Thursday, December 20, 2007

A Four Letter Word Komi Washington, DC

A fine line separates a culinary signature from a tic. Earlier this month I was in Washington for a week, and at the suggestion of friends I tried Komi, Johnny Monis’s Greek-inflected, slightly rustic, comfortable hot spot. And there is much to like – the service, the collection of well-composed Greek wines (and not a stereotypical Retsina) and the finely-prepared cuisine.

This night my companion and I selected the dinner: a selection of nine mezzathakia, a pasta, an entree, and dessert. We were well-treated. My only complaint was granular. This chef’s four letter word: salt. Sometimes dishes are oversalted out of incompetence: that is not the case at Komi. Chef Monis uses salt to add zest, a taste dimension that often characterizes his dishes. Once or twice during the meal would have been memorable, but the number of dishes that included salt as an ingredient or distinctive flavoring was startling. From the roasted dates with fleur de sel to the oversalted (although perfectly moist) spit roasted katiskaki (goat) to a rather unpleasant Meyer Lemon granita with red sea salt to salty pecan gelato (this I did not order, but there it was on the menu), one could not escape the condiment. Perhaps we should not have been surprised when the farewell gift was a salted caramel lollipop. A chef whose inventions are as distinguished as Chef Monis can find other ways to enliven his plates.

Of the mezzethakia I particularly admired the exquisite, lush cauliflower panna cotta with American caviar, langoustines, and sea urchins. The braised octopus with poached quail egg, capers, pig knuckles (?), and lentil salad was memorable as well. Also successful was a poached lobster salad with bottarga. Both of our pastas were sublime. I particularly admired the tagliatelle with rabbit, snails and eggplant. Here is a chef who knows how to cook al dente. My companion’s rock shrimp risotto with Meyer lemon and sumac-braised pistachio was filled with delicious surprises. Even in my year of dining in New York, I never was treated to such a pair of pastas.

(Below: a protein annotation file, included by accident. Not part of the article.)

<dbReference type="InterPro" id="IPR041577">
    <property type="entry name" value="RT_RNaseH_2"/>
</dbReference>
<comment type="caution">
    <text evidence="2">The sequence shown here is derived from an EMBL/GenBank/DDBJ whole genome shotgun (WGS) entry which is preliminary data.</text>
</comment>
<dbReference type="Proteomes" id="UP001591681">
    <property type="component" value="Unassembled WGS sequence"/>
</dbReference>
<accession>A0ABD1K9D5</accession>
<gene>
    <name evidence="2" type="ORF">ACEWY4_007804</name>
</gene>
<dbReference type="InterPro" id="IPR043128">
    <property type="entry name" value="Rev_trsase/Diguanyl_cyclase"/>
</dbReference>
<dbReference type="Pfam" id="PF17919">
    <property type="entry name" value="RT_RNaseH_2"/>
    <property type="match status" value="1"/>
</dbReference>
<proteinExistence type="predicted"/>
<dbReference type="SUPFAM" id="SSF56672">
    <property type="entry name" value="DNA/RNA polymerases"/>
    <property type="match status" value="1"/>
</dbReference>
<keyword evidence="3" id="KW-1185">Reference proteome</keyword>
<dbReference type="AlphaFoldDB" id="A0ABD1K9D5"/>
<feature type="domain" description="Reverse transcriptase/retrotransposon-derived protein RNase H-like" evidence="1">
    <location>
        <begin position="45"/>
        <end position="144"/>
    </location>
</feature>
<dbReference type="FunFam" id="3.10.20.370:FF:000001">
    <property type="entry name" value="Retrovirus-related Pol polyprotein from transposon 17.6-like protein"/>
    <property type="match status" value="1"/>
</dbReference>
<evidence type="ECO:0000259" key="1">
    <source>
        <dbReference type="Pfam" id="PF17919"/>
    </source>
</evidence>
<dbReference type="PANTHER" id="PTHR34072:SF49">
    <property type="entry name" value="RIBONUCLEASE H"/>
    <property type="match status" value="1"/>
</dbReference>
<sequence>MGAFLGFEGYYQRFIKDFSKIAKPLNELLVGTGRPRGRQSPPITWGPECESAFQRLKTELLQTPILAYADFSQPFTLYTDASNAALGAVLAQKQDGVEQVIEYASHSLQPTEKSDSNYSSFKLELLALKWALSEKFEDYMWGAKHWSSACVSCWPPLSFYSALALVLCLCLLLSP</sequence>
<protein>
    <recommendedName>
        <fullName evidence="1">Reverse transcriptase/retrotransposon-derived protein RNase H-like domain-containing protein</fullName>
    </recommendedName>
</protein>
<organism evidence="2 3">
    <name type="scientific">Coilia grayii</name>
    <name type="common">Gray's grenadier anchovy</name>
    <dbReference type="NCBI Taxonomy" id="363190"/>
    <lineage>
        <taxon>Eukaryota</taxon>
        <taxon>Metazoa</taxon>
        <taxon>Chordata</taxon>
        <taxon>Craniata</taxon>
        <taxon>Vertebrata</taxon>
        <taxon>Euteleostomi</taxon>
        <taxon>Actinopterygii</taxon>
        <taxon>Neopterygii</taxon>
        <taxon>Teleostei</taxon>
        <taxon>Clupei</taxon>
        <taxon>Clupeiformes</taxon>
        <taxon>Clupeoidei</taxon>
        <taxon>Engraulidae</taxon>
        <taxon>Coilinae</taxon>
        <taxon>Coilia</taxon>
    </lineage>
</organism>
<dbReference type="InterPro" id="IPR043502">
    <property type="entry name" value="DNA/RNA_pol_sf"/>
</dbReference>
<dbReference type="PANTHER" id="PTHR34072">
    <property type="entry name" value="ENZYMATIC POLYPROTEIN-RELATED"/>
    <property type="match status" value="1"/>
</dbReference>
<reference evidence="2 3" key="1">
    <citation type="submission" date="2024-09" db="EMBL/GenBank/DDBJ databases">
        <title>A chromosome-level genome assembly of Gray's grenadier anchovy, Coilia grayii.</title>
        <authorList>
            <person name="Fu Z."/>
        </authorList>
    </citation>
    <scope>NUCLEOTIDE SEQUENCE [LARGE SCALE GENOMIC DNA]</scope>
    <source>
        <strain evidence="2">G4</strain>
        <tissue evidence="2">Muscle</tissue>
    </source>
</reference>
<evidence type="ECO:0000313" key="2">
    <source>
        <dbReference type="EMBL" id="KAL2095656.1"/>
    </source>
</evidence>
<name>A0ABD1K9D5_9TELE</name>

As our main course, we selected the spit-roasted katsikaki – as moist a goat as can be imagined with a delightful crunchy skin. Had the salt been halved this would have been an astonishing dish. The side dishes, pickled plum, Greek oregano, eggplant puree, truffled beet tsatziki, and Habanero hot sauce added complexity to the goat and homemade pita. At first bite the salt added to the pungency of the dish, but soon I wished for pure goat. The sides could have provided the pungency.

Dessert – toasted almond cake with bananas and rum zabaglione was pleasurable – and not at all salty – flavorful but slightly dry for my taste.

I hope to return to Komi on my next visit to Washington with a doctor’s note a demand to lighten our sodium footprint on this fragile planet.

1509 Seventeenth Street (Dupont Circle)
Washington, DC

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